Open Chain v Closed Chain: What strains the ACL more?
Do knee extensions strain the ACL? Yes. Do squats and lunges strain the ACL? Yes. Does walking on flat ground, climbing stairs and cycling strain the ACL? Yes. There's a common misconception that knee extensions are the only activity that stretches and strains the ACL graft. This is simply not true, with commonly used closed kinetic chain exercises straining the ACL as much as knee extensions. In a review by Escamilla et al (2012), the authors highlighted that squatting 0-90deg with or without 30lbs (13kg) of resistance had the same amount of strain on the ACL as a knee extension through 0-90deg ROM with 10lbs (4kg) of resistance - with the peak knee angle of strain being 10deg knee flexion for both exercises.
To put this into perspective, performing the Lachman Test for ACL integrity with 34lbs (15kg) of pressure, created just amount of strain as the abovementioned rehab exercises.
Even more interesting was when the authors reviewed shear forces across the ACL in functional activity. They reported that 0-90deg knee extensions with a 12RM load had peak shear forces of 248N at 15deg knee flexion, but walking across level ground had peak shear forces of 355N at 15deg knee flexion. So what this tells us is that we dont need to be so fear avoidant of the knee extension exercise to strengthen the quads post ACLR. However, the authors do say to be cautious with exercise selection in the early stages of rehabilitation; limiting the knee ROM on knee extensions to 45-90 and ROM as tolerated with weight-bearing exercises. Reference: https://www.ncbi.nlm.nih.gov/pubmed/22387600 I have written on this topic previously in 2 seperate blogs. You can read them here:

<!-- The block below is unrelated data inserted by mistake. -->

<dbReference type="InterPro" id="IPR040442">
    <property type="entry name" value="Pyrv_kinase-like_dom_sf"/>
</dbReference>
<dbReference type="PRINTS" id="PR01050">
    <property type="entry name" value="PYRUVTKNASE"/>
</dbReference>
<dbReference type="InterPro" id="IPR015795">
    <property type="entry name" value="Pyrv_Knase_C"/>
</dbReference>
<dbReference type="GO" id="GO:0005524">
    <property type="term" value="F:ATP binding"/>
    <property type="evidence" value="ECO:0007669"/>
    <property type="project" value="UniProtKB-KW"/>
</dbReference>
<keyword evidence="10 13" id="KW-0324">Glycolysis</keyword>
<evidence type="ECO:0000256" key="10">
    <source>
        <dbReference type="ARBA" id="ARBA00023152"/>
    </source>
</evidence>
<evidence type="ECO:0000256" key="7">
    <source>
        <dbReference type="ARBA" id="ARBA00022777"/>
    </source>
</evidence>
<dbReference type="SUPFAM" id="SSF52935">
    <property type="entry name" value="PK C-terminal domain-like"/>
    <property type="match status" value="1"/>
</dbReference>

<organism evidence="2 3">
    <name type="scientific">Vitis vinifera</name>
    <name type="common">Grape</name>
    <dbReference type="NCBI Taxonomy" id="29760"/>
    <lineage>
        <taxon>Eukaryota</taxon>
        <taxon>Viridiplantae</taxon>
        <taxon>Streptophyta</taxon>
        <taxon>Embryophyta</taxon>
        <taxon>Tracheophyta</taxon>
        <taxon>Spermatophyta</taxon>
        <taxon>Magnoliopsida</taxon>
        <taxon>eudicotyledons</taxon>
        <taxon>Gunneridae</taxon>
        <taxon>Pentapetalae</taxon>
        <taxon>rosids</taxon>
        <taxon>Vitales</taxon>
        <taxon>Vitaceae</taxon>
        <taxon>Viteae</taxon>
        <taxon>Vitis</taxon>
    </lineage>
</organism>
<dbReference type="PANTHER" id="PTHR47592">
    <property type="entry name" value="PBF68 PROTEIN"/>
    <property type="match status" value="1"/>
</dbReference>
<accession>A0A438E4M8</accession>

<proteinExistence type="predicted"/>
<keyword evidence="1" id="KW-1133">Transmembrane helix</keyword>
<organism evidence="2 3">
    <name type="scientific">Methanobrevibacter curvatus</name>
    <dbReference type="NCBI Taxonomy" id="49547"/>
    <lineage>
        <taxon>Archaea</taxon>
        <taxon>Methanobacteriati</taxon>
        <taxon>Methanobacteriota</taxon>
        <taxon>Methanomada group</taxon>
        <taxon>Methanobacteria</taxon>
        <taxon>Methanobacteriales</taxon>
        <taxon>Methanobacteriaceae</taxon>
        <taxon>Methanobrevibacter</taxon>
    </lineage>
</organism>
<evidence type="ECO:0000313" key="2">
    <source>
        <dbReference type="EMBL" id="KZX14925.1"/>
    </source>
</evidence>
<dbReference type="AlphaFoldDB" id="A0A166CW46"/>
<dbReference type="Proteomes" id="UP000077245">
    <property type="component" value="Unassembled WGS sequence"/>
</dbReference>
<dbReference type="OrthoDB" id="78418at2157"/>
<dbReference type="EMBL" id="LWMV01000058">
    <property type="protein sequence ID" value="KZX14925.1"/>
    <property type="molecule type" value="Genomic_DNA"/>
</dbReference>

1) https://www.physio-network.com/2018/08/23/open-and-closed-kinetic-chain-exercises-post-acl-reconstruction / 2) https://www.premax.co/au/blog/why-quads-matter-in-acl-rehabilitation For more information on ACL injury rehabilitation and prevention, watch my online ACL Masterclass with Randall Cooper by clicking on the link below: www.learn.physio/videos/100019